Journalist Captures The Taliban’s Tension With Women And The Media In Just One Photo

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“A picture is worth a thousand words.”

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Journalist Clarissa Ward shared a photo from her time in Afghanistan on Twitter, which neatly sums up her relationship with the Taliban.

Ward, US broadcaster CNN’s chief international correspondent, has been eyeing the Taliban’s takeover of Afghanistan for months.


On Tuesday, he tweeted a picture of Maulvi Abdullah Mohammed, a senior leader in the Taliban government.

Her caption read: “A picture is worth a thousand words.

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“You don’t have to zoom in to see how the head of the Taliban’s ministry for the promotion of virtue and the prevention of evil in Ghazni feels about sitting with me.”

Writing for CNN, Ward and fellow journalist Brent Swales explained: “The Taliban have converted Ghazni’s pink-walled women’s ministry building into the new headquarters of the Ministry of Propagation of Virtue and Prevention of Vice.”

The Women’s Ministry was established in 2001 after the Taliban was ousted and soon had 90% female staff – it protected the country’s women and girls and ran safe homes for women.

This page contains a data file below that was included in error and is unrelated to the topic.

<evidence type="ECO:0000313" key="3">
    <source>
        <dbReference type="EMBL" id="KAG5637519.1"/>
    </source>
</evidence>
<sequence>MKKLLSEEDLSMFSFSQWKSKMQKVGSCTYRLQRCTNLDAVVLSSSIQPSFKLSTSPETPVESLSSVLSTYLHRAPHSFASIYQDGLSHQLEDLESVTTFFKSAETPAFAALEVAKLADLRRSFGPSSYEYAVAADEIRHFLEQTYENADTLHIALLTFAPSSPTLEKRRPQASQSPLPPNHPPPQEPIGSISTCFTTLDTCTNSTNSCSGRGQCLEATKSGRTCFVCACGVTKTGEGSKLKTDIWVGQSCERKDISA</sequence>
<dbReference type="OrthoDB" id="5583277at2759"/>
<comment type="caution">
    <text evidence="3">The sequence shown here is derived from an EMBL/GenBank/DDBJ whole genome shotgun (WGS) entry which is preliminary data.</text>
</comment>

Most of the women lost their jobs even under the new Taliban regime.

There are no women in the new Taliban government and girls are forbidden to attend secondary school.

CNN also reported how Ward began negotiating with Mohammad, even though Taliban fighters have beaten Afghan journalists in recent weeks.

The Taliban has been eager to hold talks with the international press because Afghanistan relies on foreign aid to keep it afloat.

Mohamed was speaking to Ward and was opening up on the purpose of the Taliban’s new “religious police”, which call on the public to abide by Sharia law.

One of these new commanders was heard telling an Afghan crowd: “Treat your women according to Islamic law and make sure they cover themselves.”

CNN noted that while its camera crew was around, religious police were on a “charming offensive, more intent on shaking hands and introducing themselves” to locals – but away from the media, beatings and punishments are still common.

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